Are You Leaving Money on the Table?
Most marketers and small business tend to ignore pricing as a powerful strategy. They either do a basic cost-plus model or they simply follow along with whatever everyone else is doing. This is a major mistake.
Pricing is, perhaps, the most powerful element of your marketing mix and done right, can add to your profitability with little more effort than the stroke of a pen. OK- I lied. Done right -- it would require a bit more than the stroke of a pen. But this is where professional market research advice comes in.
1% Windfall is Every Market Researchers Pricing Bible
If you're in the market research business and are looking for an awesome niche to differentiate yourself -- grab a copy of Rafi Mohammend's book, 1% Windfall. Read it, processes it and develop a series of surveys around its chapters.
First of all - this should be a piece of cake for you because the the book literally outlines a series of potential pricing strategies and then gives you choices or categories or attributes -- whatever you'd like to call them, that define the attributes your customer would be after if you'd like to use this strategy. Let me show you what I mean - check out this section I pulled from my review of 1% Windfall.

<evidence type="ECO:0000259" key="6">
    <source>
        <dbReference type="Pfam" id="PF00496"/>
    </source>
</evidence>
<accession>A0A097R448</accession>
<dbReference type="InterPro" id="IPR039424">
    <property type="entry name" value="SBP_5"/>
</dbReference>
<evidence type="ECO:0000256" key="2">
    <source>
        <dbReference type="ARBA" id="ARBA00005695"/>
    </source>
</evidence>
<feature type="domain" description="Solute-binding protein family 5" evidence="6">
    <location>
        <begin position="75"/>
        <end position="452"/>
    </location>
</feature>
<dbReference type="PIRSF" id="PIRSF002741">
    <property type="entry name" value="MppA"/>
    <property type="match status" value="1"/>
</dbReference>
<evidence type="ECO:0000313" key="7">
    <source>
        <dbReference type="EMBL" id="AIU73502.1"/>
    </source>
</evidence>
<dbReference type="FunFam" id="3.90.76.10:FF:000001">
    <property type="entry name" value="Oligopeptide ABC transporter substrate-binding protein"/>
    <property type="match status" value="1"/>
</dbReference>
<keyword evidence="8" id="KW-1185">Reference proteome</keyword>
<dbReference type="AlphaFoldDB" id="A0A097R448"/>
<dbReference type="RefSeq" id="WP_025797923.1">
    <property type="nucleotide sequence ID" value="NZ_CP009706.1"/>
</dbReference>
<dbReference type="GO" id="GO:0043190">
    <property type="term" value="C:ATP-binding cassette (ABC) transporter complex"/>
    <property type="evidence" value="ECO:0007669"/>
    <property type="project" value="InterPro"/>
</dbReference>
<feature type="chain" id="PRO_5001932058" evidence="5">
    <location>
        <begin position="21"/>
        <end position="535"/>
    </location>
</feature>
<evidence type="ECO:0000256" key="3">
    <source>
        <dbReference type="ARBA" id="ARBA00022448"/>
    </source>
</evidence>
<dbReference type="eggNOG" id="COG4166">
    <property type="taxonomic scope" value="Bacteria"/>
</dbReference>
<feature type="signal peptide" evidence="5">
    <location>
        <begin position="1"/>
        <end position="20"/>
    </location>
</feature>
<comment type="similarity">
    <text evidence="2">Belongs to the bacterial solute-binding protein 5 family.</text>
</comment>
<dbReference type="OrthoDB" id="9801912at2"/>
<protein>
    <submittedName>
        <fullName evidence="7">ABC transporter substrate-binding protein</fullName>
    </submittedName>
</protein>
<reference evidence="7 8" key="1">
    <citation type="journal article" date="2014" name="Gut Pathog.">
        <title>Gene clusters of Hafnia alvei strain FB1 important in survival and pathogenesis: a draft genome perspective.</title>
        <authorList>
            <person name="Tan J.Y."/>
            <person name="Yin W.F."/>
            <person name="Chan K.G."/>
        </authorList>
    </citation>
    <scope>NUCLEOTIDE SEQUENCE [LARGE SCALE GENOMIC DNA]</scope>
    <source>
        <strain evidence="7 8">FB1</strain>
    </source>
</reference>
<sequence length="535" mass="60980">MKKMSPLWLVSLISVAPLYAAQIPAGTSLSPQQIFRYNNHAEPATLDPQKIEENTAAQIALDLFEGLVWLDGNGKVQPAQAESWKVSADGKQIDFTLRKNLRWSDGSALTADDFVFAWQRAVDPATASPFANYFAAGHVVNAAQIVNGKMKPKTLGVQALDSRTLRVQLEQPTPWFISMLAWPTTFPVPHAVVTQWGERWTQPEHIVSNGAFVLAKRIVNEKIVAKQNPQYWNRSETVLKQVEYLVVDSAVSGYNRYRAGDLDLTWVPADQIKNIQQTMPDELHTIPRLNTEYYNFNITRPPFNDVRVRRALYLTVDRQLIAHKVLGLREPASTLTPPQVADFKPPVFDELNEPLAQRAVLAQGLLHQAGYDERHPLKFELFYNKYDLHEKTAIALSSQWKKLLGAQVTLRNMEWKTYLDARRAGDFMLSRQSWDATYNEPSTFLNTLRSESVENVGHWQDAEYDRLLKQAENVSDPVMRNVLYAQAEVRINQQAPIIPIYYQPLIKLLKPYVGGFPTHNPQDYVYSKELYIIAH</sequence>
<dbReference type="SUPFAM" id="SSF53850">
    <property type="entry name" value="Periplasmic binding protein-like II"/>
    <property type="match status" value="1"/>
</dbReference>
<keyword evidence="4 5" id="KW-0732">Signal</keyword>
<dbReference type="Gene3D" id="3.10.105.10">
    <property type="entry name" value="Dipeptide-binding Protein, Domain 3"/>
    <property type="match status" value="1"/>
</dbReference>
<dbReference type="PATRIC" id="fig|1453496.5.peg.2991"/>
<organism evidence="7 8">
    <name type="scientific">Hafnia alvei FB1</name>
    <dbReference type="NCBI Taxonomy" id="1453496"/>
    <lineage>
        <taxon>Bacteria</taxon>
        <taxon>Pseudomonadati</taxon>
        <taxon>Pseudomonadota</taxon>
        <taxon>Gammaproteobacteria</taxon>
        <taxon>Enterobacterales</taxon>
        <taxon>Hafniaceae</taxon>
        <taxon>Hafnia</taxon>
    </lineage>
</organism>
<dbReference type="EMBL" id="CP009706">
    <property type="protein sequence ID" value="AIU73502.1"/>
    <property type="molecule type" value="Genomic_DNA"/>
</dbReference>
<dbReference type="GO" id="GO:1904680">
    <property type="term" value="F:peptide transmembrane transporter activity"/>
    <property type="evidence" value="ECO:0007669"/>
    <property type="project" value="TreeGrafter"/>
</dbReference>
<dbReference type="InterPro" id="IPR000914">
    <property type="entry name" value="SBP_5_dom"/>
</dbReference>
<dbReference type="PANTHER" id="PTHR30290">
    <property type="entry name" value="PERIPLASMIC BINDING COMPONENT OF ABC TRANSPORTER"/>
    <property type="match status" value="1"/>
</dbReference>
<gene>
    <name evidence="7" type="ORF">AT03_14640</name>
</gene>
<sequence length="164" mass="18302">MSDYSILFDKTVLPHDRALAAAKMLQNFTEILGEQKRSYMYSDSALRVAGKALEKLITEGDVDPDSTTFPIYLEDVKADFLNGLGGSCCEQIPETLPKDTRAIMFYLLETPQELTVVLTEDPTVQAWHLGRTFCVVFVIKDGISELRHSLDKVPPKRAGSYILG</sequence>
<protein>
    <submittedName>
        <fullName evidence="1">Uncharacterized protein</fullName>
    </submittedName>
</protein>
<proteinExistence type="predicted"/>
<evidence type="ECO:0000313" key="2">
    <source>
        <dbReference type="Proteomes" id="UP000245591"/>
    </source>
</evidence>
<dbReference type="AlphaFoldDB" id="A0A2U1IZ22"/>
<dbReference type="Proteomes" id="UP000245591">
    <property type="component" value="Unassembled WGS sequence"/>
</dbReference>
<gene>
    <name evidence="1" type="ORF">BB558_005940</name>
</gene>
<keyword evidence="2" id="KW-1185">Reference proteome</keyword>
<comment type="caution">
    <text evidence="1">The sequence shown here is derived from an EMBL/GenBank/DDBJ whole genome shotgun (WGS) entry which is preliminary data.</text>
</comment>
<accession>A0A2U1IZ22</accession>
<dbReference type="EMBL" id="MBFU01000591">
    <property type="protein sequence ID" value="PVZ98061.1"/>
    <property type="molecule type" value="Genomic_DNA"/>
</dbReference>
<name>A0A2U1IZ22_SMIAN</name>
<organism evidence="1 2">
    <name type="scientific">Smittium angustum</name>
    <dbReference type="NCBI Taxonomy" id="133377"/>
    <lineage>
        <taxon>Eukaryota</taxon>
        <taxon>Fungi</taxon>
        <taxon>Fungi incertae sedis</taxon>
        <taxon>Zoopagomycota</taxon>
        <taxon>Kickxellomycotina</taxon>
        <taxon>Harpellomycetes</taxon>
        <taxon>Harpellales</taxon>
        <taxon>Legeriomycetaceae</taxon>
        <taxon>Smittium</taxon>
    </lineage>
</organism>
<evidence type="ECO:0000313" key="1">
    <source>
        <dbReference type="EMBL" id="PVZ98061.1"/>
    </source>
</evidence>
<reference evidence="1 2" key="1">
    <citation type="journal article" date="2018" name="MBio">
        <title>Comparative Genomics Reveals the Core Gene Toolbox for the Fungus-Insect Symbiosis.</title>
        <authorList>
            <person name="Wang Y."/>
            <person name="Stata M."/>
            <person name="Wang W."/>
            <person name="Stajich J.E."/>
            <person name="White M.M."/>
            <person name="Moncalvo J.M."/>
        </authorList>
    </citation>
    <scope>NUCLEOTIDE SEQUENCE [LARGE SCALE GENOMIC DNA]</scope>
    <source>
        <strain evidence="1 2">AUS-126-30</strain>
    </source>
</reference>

Not enough new customers? More price points can actually attract more customers. Try a “differential” pricing strategy. One of the KILLER features of “1% Windfall” are these “voice of the customer” statements that Rafi has all through the book. What I love about these is that you can literally pull them right out of the book at put them into a survey that you give your customers to see what they would prefer. I pulled these from the “Pick a Plan” Chapter. Do any of these statements sound like something your customers might say?
- “I am willing to fill out forms, mail them, and wait several weeks to get a lower price.”
- “Will you match the discount price that is offered by a rival?”
- “I am willing to trade convenience for a discount.”
- “I’d like a break if I purchase two or more products.”
The entire book is filled with these! The only sad thing about this is the realization that most small businesses are unfamiliar with this kind of research. They are afraid to mess with pricing and when they do, it's often without good data.
Mohammed has done his part in writing a book that is easier to use to set pricing and market researchers who are familiar with pricing research could really help small business by helping them create surveys and feedback tools to gather this information.
What's been your experience with pricing research?